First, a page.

1436. Population-based study of extraintestinal E. coli clonal distribution reveals dominance of sequence type ST131 in Olmsted County, MN
Session: Poster Abstract Session: Epidemiology of Multiple Drug-Resistant Gram Negative Rods
Saturday, October 20, 2012
Room: SDCC Poster Hall F-H
Background:

Most studies of the population structure of extraintestinal E. coli have focused on antimicrobial-resistant isolates or those from select patient groups. The clonal structure of extraintestinal E. coliacross an unselected population is not well described. 

Methods:

Using a newly described clonal typing strategy based on sequencing of fumC and fimH (i.e., CH typing), we inferred multi-locus sequence types (STs) for 299 consecutive, non-duplicate extraintestinal E. coliisolates from all cultures submitted to Olmsted County laboratories in February and March, 2011.  ST131 status was confirmed using single nucleotide polymorphism PCR.  Associated clinical data were abstracted through chart review. 

Results:

Most isolates were from urine (90%), outpatients (68%), and community-onset infections (61%). Overall, 47 different STs were identified.  The most common STs represented well-known pathogenic lineages, including ST131 (27%), ST95 (11%), ST73 (8%), ST127 (6%), and ST69 (5%). 

ST131 was the dominant ST regardless of age or community vs. hospital onset. ST131's prevalence increased progressively with age cohort, i.e., 17% (<18 years), 16% (18-64), 40% (65-80), and 45% (>80).  ST131 accounted for a large proportion of isolates with resistance to fluoroquinolones (81%), trimethoprim-sulfamethoxazole (42%), and gentamicin (79%); a greater share of healthcare-associated (49%) than community-associated (16%) isolates; and fully 76% of E. coli isolates from long-term care facility (LTCF) residents.  Multivariable predictors of ST131 included older age, LTCF residence, prior urinary tract infection, infections requiring hospitalization, and prior antibiotic use.   Patients with ST131 (vs. with other STs) had lower cure rate (73% vs. 89%, p = 0.004), and higher relapse rate (29% vs. 11%, p = 0.001).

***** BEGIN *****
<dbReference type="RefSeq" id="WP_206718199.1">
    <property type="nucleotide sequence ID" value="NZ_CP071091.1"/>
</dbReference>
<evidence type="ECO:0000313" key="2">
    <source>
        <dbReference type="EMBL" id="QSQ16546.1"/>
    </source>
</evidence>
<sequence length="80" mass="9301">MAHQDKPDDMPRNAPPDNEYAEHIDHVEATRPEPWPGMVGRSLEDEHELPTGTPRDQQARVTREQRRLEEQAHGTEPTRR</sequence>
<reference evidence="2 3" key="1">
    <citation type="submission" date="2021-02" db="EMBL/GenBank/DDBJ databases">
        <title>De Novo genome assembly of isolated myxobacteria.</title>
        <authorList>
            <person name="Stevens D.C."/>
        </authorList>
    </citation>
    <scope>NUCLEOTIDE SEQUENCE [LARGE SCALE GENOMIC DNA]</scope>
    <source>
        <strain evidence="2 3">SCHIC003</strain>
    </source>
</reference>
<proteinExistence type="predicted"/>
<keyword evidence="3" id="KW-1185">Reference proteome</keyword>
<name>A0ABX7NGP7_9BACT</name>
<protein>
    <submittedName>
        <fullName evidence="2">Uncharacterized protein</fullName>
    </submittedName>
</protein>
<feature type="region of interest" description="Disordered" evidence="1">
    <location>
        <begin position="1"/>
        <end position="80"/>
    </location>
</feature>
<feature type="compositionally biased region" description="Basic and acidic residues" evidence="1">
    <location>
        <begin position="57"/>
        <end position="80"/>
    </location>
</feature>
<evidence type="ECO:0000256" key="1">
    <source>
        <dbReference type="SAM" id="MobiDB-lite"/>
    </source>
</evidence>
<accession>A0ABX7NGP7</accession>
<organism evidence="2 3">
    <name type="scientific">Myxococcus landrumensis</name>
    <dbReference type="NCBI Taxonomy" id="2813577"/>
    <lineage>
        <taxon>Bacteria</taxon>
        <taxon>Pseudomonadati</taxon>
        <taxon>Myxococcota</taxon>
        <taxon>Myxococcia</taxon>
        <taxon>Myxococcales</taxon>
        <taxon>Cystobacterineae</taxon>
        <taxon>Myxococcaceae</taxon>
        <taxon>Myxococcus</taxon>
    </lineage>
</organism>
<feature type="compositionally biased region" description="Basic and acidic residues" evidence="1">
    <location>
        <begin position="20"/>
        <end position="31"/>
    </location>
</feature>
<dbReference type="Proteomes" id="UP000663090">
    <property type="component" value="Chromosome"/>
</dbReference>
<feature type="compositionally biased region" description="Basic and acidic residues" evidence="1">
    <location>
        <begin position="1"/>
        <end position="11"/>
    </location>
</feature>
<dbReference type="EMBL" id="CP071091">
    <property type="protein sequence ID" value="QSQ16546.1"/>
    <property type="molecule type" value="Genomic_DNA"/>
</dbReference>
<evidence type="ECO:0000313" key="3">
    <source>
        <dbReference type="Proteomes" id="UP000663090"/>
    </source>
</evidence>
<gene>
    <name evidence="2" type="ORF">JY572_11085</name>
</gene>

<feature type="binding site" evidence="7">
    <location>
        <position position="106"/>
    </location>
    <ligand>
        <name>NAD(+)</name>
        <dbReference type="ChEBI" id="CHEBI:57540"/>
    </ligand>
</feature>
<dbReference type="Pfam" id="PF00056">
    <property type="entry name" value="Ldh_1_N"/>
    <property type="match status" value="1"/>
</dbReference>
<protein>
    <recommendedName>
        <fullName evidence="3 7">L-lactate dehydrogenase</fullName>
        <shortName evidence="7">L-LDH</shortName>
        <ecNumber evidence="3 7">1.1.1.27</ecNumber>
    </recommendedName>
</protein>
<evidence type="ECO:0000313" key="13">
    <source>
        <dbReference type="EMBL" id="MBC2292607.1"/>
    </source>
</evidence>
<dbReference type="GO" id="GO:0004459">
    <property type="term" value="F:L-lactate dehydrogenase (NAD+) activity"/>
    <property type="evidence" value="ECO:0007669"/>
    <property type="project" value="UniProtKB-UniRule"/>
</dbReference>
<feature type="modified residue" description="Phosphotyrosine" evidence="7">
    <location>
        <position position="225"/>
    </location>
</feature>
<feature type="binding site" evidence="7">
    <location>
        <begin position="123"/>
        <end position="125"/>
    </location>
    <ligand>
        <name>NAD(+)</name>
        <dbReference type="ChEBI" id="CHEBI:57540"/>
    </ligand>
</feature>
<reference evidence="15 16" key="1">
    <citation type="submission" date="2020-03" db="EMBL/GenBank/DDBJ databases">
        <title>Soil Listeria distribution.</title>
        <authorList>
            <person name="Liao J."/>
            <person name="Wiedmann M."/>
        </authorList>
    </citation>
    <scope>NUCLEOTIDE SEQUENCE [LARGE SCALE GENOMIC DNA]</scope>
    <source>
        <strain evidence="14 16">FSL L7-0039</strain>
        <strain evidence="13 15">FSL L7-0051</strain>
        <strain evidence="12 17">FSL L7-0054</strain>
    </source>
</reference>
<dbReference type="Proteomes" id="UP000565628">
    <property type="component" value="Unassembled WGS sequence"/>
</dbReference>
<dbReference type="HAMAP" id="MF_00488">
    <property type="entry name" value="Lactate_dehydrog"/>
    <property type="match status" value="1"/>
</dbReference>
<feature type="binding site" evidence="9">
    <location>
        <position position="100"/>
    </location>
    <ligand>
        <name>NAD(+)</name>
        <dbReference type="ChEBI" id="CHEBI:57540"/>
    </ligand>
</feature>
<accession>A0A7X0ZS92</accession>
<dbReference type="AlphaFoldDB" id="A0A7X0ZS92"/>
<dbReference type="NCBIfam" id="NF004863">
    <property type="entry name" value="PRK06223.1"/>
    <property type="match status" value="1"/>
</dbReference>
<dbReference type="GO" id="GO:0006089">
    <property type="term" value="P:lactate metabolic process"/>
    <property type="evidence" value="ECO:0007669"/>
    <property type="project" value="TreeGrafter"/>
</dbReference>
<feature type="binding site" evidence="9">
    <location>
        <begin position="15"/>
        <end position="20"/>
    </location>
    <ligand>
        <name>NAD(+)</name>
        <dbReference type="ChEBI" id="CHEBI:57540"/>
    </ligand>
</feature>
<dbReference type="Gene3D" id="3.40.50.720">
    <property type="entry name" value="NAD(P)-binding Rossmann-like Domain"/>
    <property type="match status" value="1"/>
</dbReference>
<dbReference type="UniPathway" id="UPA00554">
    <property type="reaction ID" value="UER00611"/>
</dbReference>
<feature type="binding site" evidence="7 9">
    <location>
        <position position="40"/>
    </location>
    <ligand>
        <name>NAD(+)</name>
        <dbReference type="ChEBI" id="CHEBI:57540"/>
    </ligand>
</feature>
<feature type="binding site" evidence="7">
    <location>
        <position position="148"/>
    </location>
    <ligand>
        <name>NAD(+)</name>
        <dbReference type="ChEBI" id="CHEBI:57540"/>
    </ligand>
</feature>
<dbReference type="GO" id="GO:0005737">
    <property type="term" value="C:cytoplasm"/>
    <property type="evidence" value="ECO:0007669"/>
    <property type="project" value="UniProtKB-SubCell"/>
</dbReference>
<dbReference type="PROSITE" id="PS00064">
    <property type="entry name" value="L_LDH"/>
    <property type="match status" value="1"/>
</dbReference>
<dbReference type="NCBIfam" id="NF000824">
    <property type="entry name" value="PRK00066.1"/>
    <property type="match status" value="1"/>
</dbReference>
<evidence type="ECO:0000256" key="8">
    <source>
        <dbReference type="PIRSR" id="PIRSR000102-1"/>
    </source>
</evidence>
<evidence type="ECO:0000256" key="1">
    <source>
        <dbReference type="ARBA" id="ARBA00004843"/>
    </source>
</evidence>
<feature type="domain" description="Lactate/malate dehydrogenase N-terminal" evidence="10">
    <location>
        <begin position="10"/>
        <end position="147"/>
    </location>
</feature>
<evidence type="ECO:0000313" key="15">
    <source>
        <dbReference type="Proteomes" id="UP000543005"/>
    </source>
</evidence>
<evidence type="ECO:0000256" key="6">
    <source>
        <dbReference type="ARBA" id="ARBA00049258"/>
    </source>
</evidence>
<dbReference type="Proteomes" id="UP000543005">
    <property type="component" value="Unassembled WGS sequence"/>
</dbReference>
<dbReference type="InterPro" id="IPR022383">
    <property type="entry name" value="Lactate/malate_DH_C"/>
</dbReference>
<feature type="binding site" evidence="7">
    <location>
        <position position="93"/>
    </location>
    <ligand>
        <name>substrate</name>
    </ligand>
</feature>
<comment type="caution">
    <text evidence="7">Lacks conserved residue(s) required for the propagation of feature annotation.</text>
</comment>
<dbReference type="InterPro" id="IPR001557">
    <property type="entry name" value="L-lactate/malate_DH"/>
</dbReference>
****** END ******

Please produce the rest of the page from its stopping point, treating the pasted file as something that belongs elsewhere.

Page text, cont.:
Conclusion:

Analysis of the clonal structure of an unbiased population of extraintestinal E. coli isolates identified ST131 as a predominant, antimicrobial-resistant clonal group associated with healthcare, elderly hosts, and poor outcomes.

Ritu Banerjee, MD, PhD, Division of Pediatric Infectious Diseases, Mayo Clinic, Rochester, MN, Brian Johnston, PhD, Veterans Affairs Medical Center and University of Minnesota, Minneapolis, MN, Christine Lohse, Mayo Clinic , Rochester , MN, Veronika Tchesnokova, University of Washington, Seattle, WA and James R. Johnson, MD, University of Minnesota, Minneapolis, MN

Disclosures:

R. Banerjee, None

B. Johnston, None

C. Lohse, None

V. Tchesnokova, None

J. R. Johnson, Merck: Investigator, Research support
Rochester Medical: Investigator, Research support
Syntiron: Investigator, Research support

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